According to the Public Investment Promotion Agency (IDAL), in 2019 Lebanon agri-food exports reached $434 million, accounting for 12.4 percent of all Lebanese exports. Olive oil exports grew eleven percent in the 2010 – 2019 period.
Lebanon olive farming is considered a key sector for the economy. According to Ministry of Agriculture data, olive orchards cover around 62,000 hectares, or 23 percent of the total agricultural surface.
Among beautiful hills dotted by hundreds of thousands of olive trees, Bechara Perini’s village farmers continue to operate against all odds.
“It is part of our culture. Everyone in Lebanon, from north to south, from fathers to sons, have been growing olives, for thousands of years. Here the climate is ideal for the growth of the trees and their health, and both positively affect the quality of the final product,” she told us.
Bechara Perini buys fruit from many of Deir Mimas’ olive farmers for her Darmmess organic monovarietal extra virgin olive oil.
“It is a social enterprise, as it all comes from here. We work hand in hand, helping them to practice organic agriculture at its best. We provide them with technical assistance for their olive trees all year long and we commit to buying the early harvest,” noted the Darmmess founder.
There are a series of farming conditions that growers follow in order to contribute to Darmmess. The olives of a large portion of Deir Mimas 130,000 trees get sorted, processed, filtered and bottled within a maximum of 24 hours from the harvest.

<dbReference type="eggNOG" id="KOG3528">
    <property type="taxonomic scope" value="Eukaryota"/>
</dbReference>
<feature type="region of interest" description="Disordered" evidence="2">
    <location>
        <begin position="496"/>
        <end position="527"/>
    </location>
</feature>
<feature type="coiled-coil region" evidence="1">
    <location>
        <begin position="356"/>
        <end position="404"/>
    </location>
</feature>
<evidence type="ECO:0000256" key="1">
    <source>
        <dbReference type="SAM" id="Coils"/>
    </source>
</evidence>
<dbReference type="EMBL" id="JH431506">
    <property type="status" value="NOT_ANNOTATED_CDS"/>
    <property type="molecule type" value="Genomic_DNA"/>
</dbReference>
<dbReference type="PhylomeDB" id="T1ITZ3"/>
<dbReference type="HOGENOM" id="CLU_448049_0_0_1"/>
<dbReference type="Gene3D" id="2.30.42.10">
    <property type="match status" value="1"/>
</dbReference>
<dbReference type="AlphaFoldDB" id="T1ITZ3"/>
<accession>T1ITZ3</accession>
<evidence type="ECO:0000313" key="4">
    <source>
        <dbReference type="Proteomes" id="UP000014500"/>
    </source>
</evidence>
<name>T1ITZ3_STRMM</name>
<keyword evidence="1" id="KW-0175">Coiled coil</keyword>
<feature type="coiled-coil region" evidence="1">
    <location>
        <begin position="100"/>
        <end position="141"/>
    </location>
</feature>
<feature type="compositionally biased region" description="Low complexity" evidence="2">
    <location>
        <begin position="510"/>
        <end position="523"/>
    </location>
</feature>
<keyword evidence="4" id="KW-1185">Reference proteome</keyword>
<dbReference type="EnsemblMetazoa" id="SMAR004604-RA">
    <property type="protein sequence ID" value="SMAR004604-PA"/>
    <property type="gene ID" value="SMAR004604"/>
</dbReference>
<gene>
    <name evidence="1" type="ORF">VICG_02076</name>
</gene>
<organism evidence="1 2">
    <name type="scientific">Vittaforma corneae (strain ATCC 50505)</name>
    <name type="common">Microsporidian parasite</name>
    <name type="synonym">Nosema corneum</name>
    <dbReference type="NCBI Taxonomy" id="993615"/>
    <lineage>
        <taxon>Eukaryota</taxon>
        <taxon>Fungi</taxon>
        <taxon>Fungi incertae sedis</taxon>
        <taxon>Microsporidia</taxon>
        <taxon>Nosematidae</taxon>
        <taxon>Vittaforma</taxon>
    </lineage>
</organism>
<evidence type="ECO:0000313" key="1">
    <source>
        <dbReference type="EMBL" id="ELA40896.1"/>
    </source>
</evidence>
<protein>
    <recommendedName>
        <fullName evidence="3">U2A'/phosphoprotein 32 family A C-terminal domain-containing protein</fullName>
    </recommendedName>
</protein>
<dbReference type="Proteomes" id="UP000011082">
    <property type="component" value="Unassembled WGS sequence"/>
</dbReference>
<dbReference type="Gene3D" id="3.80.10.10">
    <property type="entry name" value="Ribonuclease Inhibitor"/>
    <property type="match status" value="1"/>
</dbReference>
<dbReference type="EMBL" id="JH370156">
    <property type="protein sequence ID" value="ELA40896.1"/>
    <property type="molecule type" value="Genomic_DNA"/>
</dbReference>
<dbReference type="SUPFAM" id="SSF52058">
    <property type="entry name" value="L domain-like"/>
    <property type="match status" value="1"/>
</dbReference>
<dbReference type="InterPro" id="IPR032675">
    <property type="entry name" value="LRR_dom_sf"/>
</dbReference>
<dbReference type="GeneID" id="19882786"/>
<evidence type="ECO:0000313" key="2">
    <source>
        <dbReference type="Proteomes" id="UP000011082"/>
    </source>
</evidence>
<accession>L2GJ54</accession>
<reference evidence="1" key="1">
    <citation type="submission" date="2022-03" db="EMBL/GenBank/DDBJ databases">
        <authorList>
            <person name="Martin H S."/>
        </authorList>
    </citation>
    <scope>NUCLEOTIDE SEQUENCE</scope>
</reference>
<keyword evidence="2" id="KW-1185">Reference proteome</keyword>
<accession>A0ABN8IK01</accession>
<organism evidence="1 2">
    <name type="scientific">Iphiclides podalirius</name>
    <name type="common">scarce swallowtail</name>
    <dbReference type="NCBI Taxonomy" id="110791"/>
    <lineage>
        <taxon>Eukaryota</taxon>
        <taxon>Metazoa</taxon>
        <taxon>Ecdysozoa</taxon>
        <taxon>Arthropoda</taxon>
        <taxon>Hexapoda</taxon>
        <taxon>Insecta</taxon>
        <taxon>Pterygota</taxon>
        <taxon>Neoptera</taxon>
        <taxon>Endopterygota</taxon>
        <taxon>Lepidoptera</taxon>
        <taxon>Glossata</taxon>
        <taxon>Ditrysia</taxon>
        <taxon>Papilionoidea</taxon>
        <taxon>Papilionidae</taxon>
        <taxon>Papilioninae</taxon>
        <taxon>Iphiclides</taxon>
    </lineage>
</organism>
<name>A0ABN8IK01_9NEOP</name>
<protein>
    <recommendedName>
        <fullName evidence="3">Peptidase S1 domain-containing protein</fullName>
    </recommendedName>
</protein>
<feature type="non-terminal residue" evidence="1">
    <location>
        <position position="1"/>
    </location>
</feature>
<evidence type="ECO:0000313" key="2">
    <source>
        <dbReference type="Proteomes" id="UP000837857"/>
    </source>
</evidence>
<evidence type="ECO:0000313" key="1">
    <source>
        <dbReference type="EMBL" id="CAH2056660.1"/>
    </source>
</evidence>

The trees in the area are 600 years old on average, but some reach two millennia, “living witnesses of human farming,” as locals here say.
The olive cultivar is the Souri variety, considered to be among the earliest to be grown by mankind. Known in the region under many names, including Nabala and Roman, Souri is common in Lebanon, Israel, the West Bank, Gaza Strip and Jordan. It is considered highly resilient to drought and it is highly praised for its yields and the unique fruity flavors of its oil.
“Darmmess EVOO is a high-end product that allows us to financially support our farmers and give them new reasons to challenge the difficult times. It allows us to promote the country’s periphery with a business model that can be duplicated elsewhere. We are actually promoting a small village on a global scale,” noted Bechara Perini.
She told Olive Oil Times how University of Athens scholars have examined Darmmess and found that it sported 620 milligrams of polyphenols per liter. “That is way more than standard EVOOs,” noted Bechara Perini, “and a milestone for Lebanon.”
The success of Darmmess is critical for the care of ancient trees and sustaining the region’s biodiversity. “Our farmers get more engaged with nature and, in such a crisis, they are still motivated to take care of the trees,” added the Lebanese entrepreneur.
As our conversation wrapped up, news agencies around the world announced the stepping down of Saad Hariri, former prime minister and one of the most important politicians in the country for decades — a development that observers warn could spur more political turbulence.
“That is the situation, but Lebanese are very resilient people,” Bechara Perini assured. “We will always fight for our rights. I can not recall a time this country has ever lived in peace.
“As a comedian once said: Lebanon is a country so small it almost does not appear on the maps of the world, so where do all these problems come from? We have learned to be resilient. And to produce excellent extra virgin olive oil,” concluded Bechara Perini.